The fate of health care reform remains undecided. Discourse on the issue rages throughout the nation. One thing is clear. There are more questions than answers. Below is an op-ed that I have written on our position. It was published August 13 in the Queens Chronicle, a community newspaper spanning the neighborhoods of Queens. The concerns of community teaching hospitals, like ours, play a major part in the reform debate. Our President and lawmakers must consider the delicate balancing act hospitals endure to bring health care to our communities.
Stephen S. Mills, F.A.C.H.E.
Health Care Reform in America and On Main Street
by Stephen S. Mills (as appeared in Queens Chronicle, August 13, 2009)
Health care reform has a chance to positively influence access for all Americans and to streamline the process of reimbursement to health care facilities and physicians, at an affordable cost— through savings, better quality, and appropriate utilization.
President Obama is driven to accomplish this reform, something that presidents have been after for decades. Success will be measured within the reality of politics for insuring those without coverage, and with incentives to cover preventive care and care for chronic disease.
The time is right. The President is determined and that is key to making it happen. However, until there is a definitive plan and every sector of the health care army commits to sacrifice to make it a reality, reform remains undefined and unfunded.
The core issue at hand is two-fold. First, why is health care reform necessary? How will it provide value (cost vs. benefit)?
Talk about a health insurance “exchange” is amorphous. The issue of the uninsured is well known; thus a specific plan to mitigate this is essential. As time passes, unemployment wipes out family resources, including employer-provided health insurance. We have to consider the many who have health insurance— employer sponsored or individual plans. For them, not only have premiums risen at double-digit rates over the past few years, but also high deductibles and co-insurance per episode are onerous to middle class people, which results in postponing necessary care. So, what will be the plan to make these out-of-pocket expenses manageable?
Without some cap on malpractice awards and/or rudimentary reform, huge financial burdens are placed on physicians and on health care institutions that simply are not sustainable. As physicians are leaving practice; hospitals and nursing homes cannot provide the spectrum of services the community requires.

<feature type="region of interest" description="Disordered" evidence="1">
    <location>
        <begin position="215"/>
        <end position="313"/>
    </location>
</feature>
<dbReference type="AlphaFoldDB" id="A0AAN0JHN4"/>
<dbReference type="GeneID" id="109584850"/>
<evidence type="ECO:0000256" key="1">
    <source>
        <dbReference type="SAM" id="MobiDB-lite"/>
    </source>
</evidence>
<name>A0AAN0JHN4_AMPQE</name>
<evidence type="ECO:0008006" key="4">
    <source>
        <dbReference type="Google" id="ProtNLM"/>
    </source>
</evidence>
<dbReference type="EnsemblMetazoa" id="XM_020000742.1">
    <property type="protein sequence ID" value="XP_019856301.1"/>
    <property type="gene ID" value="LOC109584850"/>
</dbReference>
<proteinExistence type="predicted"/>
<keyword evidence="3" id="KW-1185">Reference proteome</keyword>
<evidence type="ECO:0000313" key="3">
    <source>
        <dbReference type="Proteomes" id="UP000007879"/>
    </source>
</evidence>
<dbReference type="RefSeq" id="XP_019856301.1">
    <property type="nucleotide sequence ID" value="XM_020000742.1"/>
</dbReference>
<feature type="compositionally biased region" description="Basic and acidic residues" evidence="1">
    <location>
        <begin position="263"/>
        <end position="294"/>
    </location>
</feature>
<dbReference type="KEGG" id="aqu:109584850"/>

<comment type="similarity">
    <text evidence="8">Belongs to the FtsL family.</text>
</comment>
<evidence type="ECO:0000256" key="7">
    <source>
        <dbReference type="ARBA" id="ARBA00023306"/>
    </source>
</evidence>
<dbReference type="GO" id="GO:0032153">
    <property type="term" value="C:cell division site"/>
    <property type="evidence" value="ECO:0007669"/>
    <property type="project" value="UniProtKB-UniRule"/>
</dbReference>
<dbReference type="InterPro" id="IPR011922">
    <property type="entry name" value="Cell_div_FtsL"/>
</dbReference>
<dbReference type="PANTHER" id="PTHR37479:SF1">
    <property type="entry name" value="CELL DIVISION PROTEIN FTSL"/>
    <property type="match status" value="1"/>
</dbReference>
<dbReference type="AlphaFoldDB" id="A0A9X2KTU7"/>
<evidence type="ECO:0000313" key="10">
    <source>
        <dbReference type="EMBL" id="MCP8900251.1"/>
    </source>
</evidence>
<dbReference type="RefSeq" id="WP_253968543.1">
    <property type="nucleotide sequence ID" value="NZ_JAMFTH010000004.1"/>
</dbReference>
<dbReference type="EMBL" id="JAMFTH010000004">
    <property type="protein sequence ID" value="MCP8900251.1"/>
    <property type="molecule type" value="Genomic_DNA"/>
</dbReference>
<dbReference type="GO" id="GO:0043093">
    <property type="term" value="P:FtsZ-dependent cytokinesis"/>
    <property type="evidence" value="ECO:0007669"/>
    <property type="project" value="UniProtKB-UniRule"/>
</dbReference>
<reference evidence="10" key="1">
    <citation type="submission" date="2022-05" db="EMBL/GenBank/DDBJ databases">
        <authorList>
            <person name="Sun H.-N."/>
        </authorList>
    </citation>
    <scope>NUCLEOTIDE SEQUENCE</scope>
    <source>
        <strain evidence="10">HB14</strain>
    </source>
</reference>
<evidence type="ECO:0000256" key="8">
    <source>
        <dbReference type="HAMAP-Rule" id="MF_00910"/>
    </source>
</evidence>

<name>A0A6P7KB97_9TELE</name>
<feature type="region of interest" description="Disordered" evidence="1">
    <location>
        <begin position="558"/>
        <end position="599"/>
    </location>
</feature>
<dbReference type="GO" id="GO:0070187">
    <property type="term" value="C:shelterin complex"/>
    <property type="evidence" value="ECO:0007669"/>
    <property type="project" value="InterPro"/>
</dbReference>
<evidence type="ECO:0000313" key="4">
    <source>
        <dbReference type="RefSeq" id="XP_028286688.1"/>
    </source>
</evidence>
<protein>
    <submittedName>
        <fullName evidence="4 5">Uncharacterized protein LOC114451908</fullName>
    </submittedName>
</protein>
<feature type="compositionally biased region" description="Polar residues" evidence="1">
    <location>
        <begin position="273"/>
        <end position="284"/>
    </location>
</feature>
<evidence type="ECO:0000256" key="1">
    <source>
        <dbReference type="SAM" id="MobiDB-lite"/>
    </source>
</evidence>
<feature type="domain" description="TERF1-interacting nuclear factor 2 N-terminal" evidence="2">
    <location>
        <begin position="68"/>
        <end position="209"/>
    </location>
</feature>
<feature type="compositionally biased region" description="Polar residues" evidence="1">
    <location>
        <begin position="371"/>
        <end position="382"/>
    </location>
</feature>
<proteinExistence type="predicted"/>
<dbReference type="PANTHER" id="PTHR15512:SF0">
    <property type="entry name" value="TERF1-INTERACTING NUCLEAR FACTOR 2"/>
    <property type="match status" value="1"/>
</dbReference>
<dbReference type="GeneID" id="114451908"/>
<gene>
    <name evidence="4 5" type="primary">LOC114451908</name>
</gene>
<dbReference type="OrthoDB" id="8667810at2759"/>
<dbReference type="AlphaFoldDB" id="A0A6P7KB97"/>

Hospitals, nursing homes, physicians, and insurance companies are plagued with over-head costs, employing masses of people to “manage” necessary insurance authorizations, process-denied hospital stays and physician visits, billing errors, coding and medical record documentation, accounts receivable and complex follow-up issues. Hundreds of millions of dollars are spent (and ever-increasing amounts will be spent) to support this bloated bureaucracy.
The President is looking to Congress to develop the plan. Amid politics and big money lobbyists, Congress needs to understand the importance of extending the right to health care to all— and the necessity of shared sacrifice in order to achieve it. The American public, including Congress itself and special interests, the private insurance companies, the pharmaceutical and hospital industries and physicians, some which have already anted-up some sizeable dollars, all need to play a part in reform that adds value.
Within the discussion of how to pay for it, we believe that taxing those citizens most able to afford it is acceptable. Increasing taxes to the middle class is not. They cannot take on more financial burden to gain and keep access to care.
Quality enhancements can and should cost less. Primary and preventive care, patient safety initiatives and accurate and timely information are just some of the enhancements that we know pay off for people and for “the system.”
In summary, a specific proposed plan, with clear, long-term funding sources is essential. The elements have to include broad coverage, incentives for U.S. industry to be able to compete in a world economy on a level playing field with international companies that do not have the uncertain and growing burden of paying for healthcare as we do in this country. Individuals with health issues are not denied coverage or dropped from the insured category. Out-of-pocket costs, not just for premiums but the onerous and growing deductibles and co- insurance dollars are mitigated and predictable. Lastly, the element of choice of plans and coverage is integral.
In order to get to the goal of true, value-based reform, all parties in the health care industry must sacrifice something to afford what should be an advantage to all. If value is not perceived, we will once again miss an opportunity. Without a specific plan, no one can buy into just a concept.